“The disclosed technology overcomes the drawbacks of the prior art technologies by providing a roaming point-of-sale system that can be paired with a certified payment terminal to complete transactions requiring such payment terminals.

“The following disclosure relates to multi-point transaction systems and methods, wherein any roaming point-of-sale system can be paired with any available payment terminal to complete a transaction. Using a roaming point-of-sale system, a sales associate can initiate a sales transaction with a customer at any location within a store. In many cases, such as if the customer pays with a credit card, the sales associate can complete the transaction at the point of contact with the customer.

“However, if the customer would like to pay with a bankcard, or other payment form that requires entry of a PIN to complete the transaction, the sales associate can bring the customer to a payment terminal to complete the transaction. A plurality of payment terminals are preferably located throughout the store to minimize drawbacks associated with stationary point-of-sale systems.

“The present technology initiates a transaction with one of a plurality of roaming point-of-sale systems carried by sales associates within the retail store. Preferably, each sales associate will have their own roaming point-of-sale system. When a payment terminal is required to complete the transaction, a sales associate can pair her roaming point-of-sale system with one a plurality of payment terminals located throughout the retail store for the purpose of completing the sales transaction.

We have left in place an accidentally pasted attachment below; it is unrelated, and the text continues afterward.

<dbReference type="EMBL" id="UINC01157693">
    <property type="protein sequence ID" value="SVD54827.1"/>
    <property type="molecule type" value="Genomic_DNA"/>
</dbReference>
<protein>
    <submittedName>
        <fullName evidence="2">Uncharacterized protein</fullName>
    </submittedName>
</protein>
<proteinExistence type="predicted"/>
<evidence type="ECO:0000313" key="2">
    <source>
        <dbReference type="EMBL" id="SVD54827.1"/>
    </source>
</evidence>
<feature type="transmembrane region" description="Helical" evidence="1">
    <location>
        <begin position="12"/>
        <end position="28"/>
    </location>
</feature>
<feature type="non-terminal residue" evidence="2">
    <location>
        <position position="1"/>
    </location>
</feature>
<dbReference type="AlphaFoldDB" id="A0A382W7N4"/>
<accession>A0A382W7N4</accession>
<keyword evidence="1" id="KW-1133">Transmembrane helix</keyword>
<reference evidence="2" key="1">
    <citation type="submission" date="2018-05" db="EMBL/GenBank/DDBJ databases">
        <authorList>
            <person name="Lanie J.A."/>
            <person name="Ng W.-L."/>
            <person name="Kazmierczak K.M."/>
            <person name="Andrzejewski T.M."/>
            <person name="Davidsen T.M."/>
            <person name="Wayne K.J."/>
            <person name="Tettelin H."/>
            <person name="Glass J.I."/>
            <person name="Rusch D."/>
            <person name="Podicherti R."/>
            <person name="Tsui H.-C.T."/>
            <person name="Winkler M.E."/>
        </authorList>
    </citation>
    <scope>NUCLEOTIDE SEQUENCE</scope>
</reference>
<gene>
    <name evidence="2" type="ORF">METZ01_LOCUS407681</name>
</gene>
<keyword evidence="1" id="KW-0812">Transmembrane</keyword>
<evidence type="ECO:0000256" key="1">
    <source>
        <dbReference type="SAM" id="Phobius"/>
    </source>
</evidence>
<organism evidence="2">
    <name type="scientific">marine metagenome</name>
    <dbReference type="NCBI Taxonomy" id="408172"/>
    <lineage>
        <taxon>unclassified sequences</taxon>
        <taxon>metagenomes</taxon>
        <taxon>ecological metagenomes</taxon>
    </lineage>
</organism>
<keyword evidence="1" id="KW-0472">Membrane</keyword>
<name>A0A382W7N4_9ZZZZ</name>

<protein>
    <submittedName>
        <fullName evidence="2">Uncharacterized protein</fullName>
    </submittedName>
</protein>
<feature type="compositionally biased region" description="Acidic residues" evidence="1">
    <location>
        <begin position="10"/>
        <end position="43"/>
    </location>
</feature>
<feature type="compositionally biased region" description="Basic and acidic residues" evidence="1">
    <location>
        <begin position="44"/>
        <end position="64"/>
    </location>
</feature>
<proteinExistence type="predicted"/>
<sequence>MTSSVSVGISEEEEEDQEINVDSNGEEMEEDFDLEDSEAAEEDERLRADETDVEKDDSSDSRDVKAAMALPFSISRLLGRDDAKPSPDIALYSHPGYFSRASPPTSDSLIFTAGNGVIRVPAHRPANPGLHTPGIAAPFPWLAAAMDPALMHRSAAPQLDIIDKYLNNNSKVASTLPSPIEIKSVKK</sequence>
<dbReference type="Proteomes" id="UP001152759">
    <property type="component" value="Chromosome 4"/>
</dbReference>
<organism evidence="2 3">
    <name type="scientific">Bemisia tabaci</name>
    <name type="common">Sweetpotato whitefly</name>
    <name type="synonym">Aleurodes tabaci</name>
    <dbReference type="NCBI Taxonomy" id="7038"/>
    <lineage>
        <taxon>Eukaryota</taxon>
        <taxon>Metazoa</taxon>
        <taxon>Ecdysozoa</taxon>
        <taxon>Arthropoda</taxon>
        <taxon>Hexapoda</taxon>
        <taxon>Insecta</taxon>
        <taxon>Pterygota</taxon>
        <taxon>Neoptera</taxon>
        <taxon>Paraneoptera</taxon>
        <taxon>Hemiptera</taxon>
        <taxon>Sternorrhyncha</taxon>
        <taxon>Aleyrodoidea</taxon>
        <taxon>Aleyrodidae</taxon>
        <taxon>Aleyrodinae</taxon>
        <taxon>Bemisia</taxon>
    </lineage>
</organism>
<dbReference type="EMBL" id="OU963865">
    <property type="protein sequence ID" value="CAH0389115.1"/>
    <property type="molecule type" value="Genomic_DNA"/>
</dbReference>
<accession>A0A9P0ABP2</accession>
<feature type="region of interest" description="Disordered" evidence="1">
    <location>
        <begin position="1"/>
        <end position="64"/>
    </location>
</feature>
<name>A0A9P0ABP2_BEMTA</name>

“Pairing a roaming point-of-sale system with a payment terminal can require the roaming point-of-sale system to be identified to the payment terminal or vice versa. This can be completed by moderating the transaction with an in-store server. A roaming point-of-sale system can request to be paired with an identified payment terminal. The payment terminal can be identified by a unique name, an Internet protocol address (IP address) of the device on the network, or identifying information embedded into a barcode, as examples.